- German 'lieb' = Gothic 'liufs' "beloved, dear". And yes, G 'diet' =
Go. 'þiuda' "people, nation". Þetleifr (the Old Norse version of the
name, from Þiðreks saga) is borrowed along with the story from German,
as can be seen from the form 'þet', in place of the native 'þjóð'.
But the final part of the name has been replaced (whether by the
Norwegian translator or in the North German source material, I don't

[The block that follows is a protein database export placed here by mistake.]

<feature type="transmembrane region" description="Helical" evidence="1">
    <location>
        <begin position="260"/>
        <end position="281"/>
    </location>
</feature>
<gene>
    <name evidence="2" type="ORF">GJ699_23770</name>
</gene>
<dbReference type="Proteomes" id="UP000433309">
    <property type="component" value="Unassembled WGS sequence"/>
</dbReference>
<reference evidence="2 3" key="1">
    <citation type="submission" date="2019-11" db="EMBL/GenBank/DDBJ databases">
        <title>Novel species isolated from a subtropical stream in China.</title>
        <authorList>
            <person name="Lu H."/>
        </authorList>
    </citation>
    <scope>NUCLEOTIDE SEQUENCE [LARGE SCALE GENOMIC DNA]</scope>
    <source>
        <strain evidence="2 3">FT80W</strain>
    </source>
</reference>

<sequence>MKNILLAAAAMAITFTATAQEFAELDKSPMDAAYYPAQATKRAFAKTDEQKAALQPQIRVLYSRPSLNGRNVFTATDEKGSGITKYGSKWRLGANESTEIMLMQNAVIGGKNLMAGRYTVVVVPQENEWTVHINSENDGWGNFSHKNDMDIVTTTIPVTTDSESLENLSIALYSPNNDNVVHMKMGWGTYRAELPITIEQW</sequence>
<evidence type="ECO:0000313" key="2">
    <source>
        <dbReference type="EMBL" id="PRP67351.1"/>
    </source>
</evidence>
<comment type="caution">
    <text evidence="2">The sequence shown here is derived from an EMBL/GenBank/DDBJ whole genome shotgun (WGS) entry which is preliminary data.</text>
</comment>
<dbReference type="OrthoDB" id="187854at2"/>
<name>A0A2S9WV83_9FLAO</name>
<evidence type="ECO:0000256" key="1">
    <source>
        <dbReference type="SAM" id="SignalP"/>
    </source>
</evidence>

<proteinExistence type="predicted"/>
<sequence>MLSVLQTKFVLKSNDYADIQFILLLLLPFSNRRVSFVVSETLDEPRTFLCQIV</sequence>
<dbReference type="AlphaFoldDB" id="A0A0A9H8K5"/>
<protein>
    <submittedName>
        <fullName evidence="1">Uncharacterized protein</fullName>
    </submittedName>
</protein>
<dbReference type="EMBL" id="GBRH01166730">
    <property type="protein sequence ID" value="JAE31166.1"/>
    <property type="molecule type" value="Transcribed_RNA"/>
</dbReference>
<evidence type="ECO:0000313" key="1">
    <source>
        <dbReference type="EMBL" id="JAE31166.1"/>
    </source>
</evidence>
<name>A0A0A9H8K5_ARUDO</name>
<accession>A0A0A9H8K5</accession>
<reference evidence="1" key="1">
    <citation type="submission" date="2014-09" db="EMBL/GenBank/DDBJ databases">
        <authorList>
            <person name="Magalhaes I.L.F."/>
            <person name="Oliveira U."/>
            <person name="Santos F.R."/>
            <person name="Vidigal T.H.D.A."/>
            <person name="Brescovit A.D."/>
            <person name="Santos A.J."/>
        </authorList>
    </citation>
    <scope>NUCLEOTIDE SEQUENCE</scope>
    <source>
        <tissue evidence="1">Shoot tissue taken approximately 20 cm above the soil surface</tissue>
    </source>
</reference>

know) with a roughly similar-sounding naming element: -leifr, related
to ON 'leifar', Go. 'laibos' "remnants, leavings", OE 'láf' "remnant,
remains; heirloom, legacy."
--- In firstname.lastname@example.org, Michal Cigan <michalcigan@...> wrote:
> im interested in etymology of the name of the hero
> of Dietrich/Thidrek cycle: Dietlieb/Thetleif - is there gothic
etymology (?thiud?), or "only" common germanic?
> And what about sifix -lieb/-leif?
> Any idea?
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